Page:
The blind implosion-maker: Automated inertial confinement fusion experiment design

Physics of Plasmas AIP Publishing 26 (2019) 062706

PW Hatfield, S Rose, R Scott

The design of inertial confinement fusion (ICF) experiments, alongside improving the development of energy density physics theory and experimental methods, is one of the key challenges in the quest for nuclear fusion as a viable energy source [O. A. Hurricane, J. Phys.: Conf. Ser. 717, 012005 (2016)]. Recent challenges in achieving a high-yield implosion at the National Ignition Facility (NIF) have led to new interest in considering a much wider design parameter space than normally studied [J. L. Peterson et al., Phys. Plasmas 24, 032702 (2017)]. Here, we report an algorithmic approach that can produce reasonable ICF designs with minimal assumptions. In particular, we use the genetic algorithm metaheuristic, in which “populations” of implosions are simulated, the design of the capsule is described by a “genome,” natural selection removes poor designs, high quality designs are “mated” with each other based on their yield, and designs undergo “mutations” to introduce new ideas. We show that it takes ∼5 × 104 simulations for the algorithm to find an original NIF design. We also link this method to other parts of the design process and look toward a completely automated ICF experiment design process—changing ICF from an experiment design problem to an algorithm design problem.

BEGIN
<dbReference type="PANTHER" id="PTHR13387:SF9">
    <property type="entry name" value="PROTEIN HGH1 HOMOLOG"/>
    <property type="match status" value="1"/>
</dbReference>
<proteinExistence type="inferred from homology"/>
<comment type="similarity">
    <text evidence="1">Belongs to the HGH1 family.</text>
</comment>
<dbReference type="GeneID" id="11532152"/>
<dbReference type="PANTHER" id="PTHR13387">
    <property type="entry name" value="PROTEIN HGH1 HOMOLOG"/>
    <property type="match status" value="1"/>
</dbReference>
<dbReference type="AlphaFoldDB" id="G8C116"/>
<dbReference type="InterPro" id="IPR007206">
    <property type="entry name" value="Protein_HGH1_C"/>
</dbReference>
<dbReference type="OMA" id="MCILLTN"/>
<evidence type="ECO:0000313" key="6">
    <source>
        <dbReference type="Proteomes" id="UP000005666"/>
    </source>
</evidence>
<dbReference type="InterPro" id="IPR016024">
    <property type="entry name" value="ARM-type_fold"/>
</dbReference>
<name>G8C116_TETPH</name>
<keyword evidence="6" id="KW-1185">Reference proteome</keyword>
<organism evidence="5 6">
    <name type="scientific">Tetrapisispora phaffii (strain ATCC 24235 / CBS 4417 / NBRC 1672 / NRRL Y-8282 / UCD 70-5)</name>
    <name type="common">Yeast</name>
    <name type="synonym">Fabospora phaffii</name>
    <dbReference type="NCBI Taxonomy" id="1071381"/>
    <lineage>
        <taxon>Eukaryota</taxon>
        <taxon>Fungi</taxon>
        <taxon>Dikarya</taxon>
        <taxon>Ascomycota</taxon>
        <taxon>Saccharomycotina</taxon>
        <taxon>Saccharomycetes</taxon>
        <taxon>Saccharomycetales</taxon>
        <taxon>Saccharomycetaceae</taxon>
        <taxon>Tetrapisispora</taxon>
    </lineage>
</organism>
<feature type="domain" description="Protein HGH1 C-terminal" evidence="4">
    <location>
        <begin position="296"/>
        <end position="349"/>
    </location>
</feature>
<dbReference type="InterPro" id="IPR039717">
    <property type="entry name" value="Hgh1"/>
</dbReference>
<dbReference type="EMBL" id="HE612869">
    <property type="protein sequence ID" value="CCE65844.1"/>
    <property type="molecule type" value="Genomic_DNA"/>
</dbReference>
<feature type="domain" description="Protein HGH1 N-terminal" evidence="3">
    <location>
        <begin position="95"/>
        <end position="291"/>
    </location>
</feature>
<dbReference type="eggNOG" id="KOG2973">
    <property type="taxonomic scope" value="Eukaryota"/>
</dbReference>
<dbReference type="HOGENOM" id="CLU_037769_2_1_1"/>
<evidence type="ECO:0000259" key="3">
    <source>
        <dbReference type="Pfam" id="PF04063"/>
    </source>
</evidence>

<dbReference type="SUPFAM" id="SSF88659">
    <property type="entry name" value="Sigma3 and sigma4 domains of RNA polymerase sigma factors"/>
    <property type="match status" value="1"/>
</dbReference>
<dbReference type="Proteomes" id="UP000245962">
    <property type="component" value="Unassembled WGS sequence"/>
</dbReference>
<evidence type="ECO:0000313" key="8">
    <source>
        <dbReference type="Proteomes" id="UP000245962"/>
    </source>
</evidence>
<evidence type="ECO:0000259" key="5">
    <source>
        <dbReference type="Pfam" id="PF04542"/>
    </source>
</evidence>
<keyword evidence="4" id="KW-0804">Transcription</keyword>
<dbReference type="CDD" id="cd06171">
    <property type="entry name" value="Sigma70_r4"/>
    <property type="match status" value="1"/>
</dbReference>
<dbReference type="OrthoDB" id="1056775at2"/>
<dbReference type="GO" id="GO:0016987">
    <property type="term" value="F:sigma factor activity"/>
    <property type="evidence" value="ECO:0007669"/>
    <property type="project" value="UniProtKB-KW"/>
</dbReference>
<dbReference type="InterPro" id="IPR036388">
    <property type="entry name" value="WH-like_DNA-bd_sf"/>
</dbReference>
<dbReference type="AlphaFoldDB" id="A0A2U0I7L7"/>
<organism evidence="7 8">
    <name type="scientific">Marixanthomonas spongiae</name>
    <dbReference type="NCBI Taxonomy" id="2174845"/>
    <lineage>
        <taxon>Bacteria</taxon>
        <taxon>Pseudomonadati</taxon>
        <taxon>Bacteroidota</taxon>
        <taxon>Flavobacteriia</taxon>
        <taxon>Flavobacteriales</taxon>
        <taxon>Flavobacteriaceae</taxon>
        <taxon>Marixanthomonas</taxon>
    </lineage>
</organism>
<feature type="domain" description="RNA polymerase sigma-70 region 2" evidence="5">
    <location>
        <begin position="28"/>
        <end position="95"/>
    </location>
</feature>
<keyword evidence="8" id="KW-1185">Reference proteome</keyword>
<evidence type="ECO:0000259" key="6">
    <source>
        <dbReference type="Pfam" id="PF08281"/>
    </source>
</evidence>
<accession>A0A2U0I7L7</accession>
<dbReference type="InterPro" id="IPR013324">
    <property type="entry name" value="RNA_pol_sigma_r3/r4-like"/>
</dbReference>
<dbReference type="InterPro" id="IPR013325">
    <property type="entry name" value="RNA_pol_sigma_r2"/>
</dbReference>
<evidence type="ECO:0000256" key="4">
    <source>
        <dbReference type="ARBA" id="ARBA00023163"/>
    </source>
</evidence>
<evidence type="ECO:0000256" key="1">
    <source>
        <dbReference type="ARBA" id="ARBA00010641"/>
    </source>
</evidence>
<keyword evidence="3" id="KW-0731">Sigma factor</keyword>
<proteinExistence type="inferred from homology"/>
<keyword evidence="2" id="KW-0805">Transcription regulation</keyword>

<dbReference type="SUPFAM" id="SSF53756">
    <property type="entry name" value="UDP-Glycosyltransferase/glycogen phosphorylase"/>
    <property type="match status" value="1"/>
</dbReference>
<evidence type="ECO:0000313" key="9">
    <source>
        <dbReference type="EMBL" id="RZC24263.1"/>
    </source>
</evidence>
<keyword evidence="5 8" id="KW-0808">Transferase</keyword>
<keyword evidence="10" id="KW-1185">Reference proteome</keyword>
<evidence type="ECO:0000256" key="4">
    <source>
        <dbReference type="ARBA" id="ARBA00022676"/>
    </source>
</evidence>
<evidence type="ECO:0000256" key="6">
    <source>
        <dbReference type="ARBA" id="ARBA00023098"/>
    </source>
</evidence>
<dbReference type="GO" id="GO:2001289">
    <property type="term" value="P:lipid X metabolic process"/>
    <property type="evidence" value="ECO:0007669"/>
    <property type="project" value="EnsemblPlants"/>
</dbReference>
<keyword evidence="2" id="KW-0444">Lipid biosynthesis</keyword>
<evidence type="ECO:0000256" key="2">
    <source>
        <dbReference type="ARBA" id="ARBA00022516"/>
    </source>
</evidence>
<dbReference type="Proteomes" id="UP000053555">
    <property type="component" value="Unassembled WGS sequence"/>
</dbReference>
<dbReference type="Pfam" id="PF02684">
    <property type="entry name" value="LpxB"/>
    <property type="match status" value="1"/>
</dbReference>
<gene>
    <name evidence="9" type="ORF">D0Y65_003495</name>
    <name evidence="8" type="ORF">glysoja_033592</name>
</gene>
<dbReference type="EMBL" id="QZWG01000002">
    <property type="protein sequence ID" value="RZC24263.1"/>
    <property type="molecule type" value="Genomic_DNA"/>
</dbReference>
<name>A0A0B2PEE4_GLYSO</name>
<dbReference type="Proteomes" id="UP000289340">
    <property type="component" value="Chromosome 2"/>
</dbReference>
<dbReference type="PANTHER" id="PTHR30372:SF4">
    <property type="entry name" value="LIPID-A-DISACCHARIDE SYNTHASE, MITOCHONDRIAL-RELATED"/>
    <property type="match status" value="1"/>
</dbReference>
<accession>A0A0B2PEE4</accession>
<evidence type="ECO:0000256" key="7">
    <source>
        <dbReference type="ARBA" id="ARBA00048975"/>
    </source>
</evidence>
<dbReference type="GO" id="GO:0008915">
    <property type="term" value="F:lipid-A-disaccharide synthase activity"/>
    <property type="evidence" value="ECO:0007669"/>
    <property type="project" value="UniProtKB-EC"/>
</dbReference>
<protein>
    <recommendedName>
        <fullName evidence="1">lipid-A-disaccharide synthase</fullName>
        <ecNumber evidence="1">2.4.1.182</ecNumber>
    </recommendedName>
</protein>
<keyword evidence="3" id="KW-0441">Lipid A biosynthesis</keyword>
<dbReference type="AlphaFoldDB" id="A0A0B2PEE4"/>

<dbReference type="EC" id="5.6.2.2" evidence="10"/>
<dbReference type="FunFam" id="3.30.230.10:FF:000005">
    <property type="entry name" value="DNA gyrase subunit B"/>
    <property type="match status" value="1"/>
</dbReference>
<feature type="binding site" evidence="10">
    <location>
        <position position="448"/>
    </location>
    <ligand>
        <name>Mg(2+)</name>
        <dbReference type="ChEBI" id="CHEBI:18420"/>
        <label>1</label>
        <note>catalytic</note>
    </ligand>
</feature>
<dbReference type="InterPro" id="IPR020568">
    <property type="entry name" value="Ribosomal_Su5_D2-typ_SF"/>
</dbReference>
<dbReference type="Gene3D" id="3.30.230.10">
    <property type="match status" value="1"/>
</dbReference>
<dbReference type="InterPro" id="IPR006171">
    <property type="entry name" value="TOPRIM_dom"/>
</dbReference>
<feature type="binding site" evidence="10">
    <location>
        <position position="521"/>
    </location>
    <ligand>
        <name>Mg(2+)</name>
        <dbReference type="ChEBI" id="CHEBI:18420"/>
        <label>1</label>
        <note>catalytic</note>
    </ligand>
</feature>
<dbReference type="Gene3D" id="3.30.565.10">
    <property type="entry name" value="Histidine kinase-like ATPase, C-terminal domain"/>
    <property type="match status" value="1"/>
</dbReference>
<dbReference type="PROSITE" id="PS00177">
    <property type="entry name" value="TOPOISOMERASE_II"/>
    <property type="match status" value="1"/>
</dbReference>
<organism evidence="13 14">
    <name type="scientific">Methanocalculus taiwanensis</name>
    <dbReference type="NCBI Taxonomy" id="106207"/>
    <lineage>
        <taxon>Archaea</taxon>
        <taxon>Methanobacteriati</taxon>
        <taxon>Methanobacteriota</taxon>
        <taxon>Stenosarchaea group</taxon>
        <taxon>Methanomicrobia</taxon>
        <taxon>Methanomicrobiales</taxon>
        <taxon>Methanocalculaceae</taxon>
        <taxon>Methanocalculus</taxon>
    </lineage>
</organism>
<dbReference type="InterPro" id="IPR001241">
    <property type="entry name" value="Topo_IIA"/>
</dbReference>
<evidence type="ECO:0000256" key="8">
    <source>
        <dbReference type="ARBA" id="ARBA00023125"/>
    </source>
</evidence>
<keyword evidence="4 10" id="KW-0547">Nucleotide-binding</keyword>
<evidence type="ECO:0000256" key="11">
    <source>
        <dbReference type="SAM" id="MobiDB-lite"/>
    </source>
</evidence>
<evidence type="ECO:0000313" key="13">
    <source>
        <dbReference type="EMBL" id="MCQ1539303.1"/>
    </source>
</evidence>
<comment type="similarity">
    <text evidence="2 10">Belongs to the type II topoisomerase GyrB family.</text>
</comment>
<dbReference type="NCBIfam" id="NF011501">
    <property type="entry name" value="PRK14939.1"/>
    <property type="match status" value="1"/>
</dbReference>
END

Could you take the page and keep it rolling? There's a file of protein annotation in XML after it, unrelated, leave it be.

Observing thermal Schwinger pair production

Physical Review A American Physical Society (APS) 99 (2019) 052120

O Gould, S Mangles, A Rajantie, S Rose, C Xie

First demonstration of ARC-accelerated proton beams at the National Ignition Facility

Physics of Plasmas 26 (2019)

D Mariscal, T Ma, SC Wilks, AJ Kemp, GJ Williams, P Michel, H Chen, PK Patel, BA Remington, M Bowers, L Pelz, MR Hermann, W Hsing, D Martinez, R Sigurdsson, M Prantil, A Conder, J Lawson, M Hamamoto, P Di Nicola, C Widmayer, D Homoelle, R Lowe-Webb, S Herriot, W Williams, D Alessi, D Kalantar, R Zacharias, C Haefner, N Thompson, T Zobrist, D Lord, N Hash, A Pak, N Lemos, M Tabak, C McGuffey, J Kim, FN Beg, MS Wei, P Norreys, A Morace, N Iwata, Y Sentoku, D Neely, GG Scott, K Flippo